4. How much support can the individual expect when reaching out to others for help? A job is bound to fail if the people who control resources refuse to help.

“In some organizations, it’s every man or woman for themselves,” Simons says. “You eat what you kill, and no one is willing to help others. If a person is asked to do a lot of things—innovate, spend time influencing others—but the person can’t get help when he reaches out for it, that job is doomed.”

At many organizations, leaders should try to foster an atmosphere where people have a deep commitment toward helping one another. This can be costly and difficult to pull off because it means creating a culture where people feel a shared sense of purpose, identify with the group, have trust in coworkers, and share in rewards.

A screenshot of the optimization tool, which shows managers how they could improve an employee’s job, such as increasing the supply of resources or reducing the demands of the position.

Amazon founder Jeff Bezos made it clear: If you’re unwilling to lend a hand to a coworker to meet a customer need, you will not survive there. “When a lot is demanded of people, you have to build a culture where people will help each other,” Simons says.

Leaders should be honest when answering these questions if they want to figure out how to fix a job. Their answers will vary from job to job and organization to organization, depending largely on the goals of a particular position in relation to the company’s overall strategy.

The tool allows for making adjustments to improve the position, such as increasing the supply of resources or reducing the demands of the job. Often when a job doesn’t work, it’s a matter of simplifying it—and also being clear about what that worker should not do.

“You often have an individual who has to spend too much time in meetings or too much time on managing this matrix, and the person is spread too thin. You add more and more stuff, and no one thinks of the cost in terms of energy, lack of focus, and diversion of priorities,” Simons says. “If the job is too complicated, can we make it so that the person doesn’t have to get agreement from four people before moving forward? Can we keep that person from being put on one more committee?”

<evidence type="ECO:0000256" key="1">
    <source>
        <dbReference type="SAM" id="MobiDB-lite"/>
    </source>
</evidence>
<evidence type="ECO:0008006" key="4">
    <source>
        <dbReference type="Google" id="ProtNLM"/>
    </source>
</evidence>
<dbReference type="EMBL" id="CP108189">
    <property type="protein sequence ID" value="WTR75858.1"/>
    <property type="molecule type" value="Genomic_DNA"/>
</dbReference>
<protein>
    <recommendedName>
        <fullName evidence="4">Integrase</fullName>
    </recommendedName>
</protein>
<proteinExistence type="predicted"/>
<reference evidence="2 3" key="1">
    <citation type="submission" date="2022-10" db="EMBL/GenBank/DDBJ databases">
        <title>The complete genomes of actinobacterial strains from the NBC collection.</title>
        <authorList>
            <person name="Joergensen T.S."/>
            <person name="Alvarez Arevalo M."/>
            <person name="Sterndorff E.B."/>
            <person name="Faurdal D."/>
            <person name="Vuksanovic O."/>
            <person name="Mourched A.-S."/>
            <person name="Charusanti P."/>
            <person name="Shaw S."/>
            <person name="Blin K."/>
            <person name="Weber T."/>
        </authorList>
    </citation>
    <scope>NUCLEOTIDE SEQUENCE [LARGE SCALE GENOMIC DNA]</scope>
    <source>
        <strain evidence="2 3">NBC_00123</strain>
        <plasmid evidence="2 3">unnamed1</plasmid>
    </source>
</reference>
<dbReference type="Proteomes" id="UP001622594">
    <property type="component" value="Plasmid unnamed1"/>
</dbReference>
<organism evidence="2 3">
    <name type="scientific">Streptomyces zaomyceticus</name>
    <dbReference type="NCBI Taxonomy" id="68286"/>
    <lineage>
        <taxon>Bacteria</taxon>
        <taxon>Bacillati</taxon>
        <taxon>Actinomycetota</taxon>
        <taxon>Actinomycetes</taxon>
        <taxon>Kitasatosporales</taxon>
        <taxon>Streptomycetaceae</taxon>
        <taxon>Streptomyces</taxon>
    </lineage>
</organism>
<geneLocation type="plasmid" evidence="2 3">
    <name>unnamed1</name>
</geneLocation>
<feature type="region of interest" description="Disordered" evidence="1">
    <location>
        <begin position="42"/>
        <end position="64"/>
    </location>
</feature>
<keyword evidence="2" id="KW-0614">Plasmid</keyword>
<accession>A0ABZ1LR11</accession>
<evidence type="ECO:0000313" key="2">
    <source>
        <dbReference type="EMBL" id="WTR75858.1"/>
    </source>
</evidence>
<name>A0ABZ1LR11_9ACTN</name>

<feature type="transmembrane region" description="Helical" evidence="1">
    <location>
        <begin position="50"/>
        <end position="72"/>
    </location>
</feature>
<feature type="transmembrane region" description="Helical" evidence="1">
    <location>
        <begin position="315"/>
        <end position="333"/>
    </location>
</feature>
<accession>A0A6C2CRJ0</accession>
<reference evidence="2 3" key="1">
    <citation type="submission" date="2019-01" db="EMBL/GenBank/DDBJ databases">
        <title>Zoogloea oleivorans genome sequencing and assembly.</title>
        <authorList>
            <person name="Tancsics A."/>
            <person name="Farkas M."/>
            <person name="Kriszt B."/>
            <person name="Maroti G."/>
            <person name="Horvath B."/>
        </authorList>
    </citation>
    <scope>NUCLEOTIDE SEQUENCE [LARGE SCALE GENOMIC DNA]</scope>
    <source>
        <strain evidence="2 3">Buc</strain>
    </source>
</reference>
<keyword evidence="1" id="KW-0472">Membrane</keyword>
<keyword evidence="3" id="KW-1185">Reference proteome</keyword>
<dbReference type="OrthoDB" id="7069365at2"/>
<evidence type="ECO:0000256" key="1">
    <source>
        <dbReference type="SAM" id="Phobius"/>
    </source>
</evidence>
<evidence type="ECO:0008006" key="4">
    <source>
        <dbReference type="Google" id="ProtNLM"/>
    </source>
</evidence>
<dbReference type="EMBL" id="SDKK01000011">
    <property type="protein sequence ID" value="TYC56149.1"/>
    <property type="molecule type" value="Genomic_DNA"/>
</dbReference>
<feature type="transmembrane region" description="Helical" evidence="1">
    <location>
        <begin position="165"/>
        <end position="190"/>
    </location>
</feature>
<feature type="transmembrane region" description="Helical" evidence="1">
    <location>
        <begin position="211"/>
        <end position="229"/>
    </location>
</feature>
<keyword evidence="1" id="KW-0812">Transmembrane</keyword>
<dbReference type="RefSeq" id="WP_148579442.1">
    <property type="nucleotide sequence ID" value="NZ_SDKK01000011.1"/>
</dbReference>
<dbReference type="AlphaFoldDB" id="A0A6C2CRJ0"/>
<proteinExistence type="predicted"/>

It can get sticky because reallocating tasks and resources means other workers will be affected. To help with managing this balance, the tool can be used to compare two jobs at the same time.

In some cases, leaders discover that resources are being wasted because one person has been given too many. Those resources can be reallocated and used more wisely, or the person in that role could be asked to step up more.

Simons did a case study of different roles at Google. It turned out that the sales and marketing folks were overtaxed, while the demands were too soft on software engineers. “The tool gave us insight for each job on how to improve it,” he says.

Why that job is so hard

Prior to developing the online tool, Simons used a paper model to analyze jobs with his MBA and executive education students in his management and strategy execution courses. It dawns on a good third of the business executives in his courses that either their own roles or other positions they have created in their organizations don’t have enough support to meet the demands of the job.

“It’s fun to do this with executives because you see the lightbulbs going off in their heads. I’ve had a number of people tell me, ‘Now I understand why that job is so hard,’” Simons says. “It shines a light on the problem.”

And at a time when workers are expected to have a laser focus on customers, executives also know good employees will opt to work for organizations that invest in the resources the staff needs to accomplish that task.

“The more you want to be customer-focused in a highly competitive environment,” Simons says, “the more you have to give people in the organization the tools they need to succeed.”

Have you seen a poorly designed job drive a bright colleague to their knees? Add your comments below.

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About the Author

Dina Gerdeman is a senior writer for Harvard Business School Working Knowledge